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So long 2018

Despite the obvious, including the most appalling lack of prudent and effective leadership on both sides of the pond, leading to who knows what clusterbourach* in 2019,  we have had some excellent adventures this year.  We have visited places we had never thought to look for previously, as we sought out new horizons, or to be precise, car charging points.   Some, like Coldstream, are a delight, with a beautiful park on the river and a cosy pub with log fires right next door.  (Soft drinks available).   Others may prioritise the functional over the aesthetic, particularly those in multi story car parks, but if they work, and are not already in use, or ICEd***, that’s all that matters, and we can have a blether while we wait. Or not.  Other trips with chums and family have been grand fun, catching up and meeting new folks, and if we happened to go to Africa for the first time then we kept really quiet about it. **

Yesterday my school chums and I ate loads of food then went for a walk.  That’s a good way to end a year.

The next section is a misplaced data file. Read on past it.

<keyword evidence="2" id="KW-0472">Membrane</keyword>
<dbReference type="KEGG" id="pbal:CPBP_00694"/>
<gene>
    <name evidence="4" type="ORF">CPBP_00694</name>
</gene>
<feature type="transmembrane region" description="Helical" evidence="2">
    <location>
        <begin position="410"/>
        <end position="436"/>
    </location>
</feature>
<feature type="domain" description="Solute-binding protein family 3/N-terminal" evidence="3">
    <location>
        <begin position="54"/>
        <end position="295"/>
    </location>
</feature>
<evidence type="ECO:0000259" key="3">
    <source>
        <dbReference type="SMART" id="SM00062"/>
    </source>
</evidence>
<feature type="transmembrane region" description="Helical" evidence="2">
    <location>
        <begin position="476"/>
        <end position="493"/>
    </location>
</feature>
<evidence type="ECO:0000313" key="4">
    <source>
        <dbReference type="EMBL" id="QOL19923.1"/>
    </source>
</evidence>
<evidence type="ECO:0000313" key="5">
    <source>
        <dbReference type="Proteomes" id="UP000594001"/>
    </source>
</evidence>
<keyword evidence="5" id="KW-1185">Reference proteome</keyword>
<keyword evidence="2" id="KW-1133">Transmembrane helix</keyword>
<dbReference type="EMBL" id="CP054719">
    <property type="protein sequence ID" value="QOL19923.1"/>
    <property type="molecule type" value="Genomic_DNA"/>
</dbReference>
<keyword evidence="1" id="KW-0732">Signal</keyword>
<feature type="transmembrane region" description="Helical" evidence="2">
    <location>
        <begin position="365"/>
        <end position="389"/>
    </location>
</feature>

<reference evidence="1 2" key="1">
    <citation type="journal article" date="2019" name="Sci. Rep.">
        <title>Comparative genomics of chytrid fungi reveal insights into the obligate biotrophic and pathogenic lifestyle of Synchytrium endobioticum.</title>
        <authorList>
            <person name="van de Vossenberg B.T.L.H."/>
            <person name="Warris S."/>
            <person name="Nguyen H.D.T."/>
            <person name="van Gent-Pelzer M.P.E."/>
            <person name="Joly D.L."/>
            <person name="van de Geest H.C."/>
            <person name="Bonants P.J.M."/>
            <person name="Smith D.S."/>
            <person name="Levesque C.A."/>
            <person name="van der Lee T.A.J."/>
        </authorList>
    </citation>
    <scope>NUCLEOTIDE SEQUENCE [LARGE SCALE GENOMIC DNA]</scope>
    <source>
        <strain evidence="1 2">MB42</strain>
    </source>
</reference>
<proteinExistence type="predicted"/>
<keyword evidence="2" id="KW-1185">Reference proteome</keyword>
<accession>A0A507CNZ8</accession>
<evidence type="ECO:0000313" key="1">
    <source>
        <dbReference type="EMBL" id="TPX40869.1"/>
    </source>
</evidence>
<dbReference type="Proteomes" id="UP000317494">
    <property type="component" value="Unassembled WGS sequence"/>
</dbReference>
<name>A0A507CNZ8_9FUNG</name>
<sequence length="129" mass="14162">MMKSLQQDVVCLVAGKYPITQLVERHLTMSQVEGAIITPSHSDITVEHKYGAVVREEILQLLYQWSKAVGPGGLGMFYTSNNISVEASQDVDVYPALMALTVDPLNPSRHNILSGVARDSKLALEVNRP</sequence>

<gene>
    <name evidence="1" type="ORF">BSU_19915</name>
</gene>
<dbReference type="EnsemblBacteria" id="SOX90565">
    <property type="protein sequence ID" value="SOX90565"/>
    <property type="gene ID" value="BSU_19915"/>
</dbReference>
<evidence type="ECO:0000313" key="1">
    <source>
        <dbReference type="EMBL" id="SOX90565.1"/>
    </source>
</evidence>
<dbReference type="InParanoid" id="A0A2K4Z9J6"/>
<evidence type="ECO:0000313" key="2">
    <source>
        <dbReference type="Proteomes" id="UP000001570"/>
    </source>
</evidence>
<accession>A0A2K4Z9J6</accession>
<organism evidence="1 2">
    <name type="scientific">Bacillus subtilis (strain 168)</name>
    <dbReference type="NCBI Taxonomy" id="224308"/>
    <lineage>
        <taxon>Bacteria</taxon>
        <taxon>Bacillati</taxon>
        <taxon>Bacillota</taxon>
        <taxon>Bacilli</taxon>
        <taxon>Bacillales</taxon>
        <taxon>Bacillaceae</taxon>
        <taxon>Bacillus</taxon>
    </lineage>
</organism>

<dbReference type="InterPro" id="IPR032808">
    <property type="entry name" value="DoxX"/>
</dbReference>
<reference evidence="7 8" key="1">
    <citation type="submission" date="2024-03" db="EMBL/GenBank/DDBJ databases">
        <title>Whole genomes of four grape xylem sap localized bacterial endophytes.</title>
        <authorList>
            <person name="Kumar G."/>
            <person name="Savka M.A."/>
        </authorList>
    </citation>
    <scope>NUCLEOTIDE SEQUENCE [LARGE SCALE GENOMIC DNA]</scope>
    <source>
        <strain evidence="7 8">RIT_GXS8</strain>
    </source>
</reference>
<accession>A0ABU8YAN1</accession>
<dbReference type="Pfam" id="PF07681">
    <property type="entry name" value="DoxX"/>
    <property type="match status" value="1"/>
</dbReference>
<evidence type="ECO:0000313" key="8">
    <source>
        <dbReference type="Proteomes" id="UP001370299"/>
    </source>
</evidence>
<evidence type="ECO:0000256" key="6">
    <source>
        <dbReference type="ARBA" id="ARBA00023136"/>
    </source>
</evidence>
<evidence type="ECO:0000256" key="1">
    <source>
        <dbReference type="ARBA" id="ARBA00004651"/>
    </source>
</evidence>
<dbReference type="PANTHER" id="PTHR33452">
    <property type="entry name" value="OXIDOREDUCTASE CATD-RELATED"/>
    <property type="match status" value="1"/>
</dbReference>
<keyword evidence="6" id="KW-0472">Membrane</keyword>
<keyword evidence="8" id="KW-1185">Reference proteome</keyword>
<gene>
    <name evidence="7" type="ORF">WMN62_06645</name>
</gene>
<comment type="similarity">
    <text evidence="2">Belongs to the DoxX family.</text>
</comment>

Aberdour 1
Aberdour 2

 

 

 

 

 

 

 

 

 

 

 

 

*my politics are a mystery, especially to me, but the National reported this, so it gets the credit.   A bourach is a mess, clusterbourach references a much ruder term coined, I think, by the American army.

**that is so far from the truth.

***parking space for EV^ taken up by car using fossil fuel, or Internal Combustion Engine.

^Electric vehicle.  It’s a whole new world.

Land o’ the Peh

To Dundee, thence to meet up with Philip and Jacqui,  and to assess at first hand the V&A museum which opened its doors recently, after the usual amount of controversy associated with any groundbreaking arts-led enterprise.

It’s a bold building, with excellent views along the Tay and over to Fife.  The Scottish design gallery had some very interesting exhibits and I would like to go back early on in the day, mid week, so that I could see more.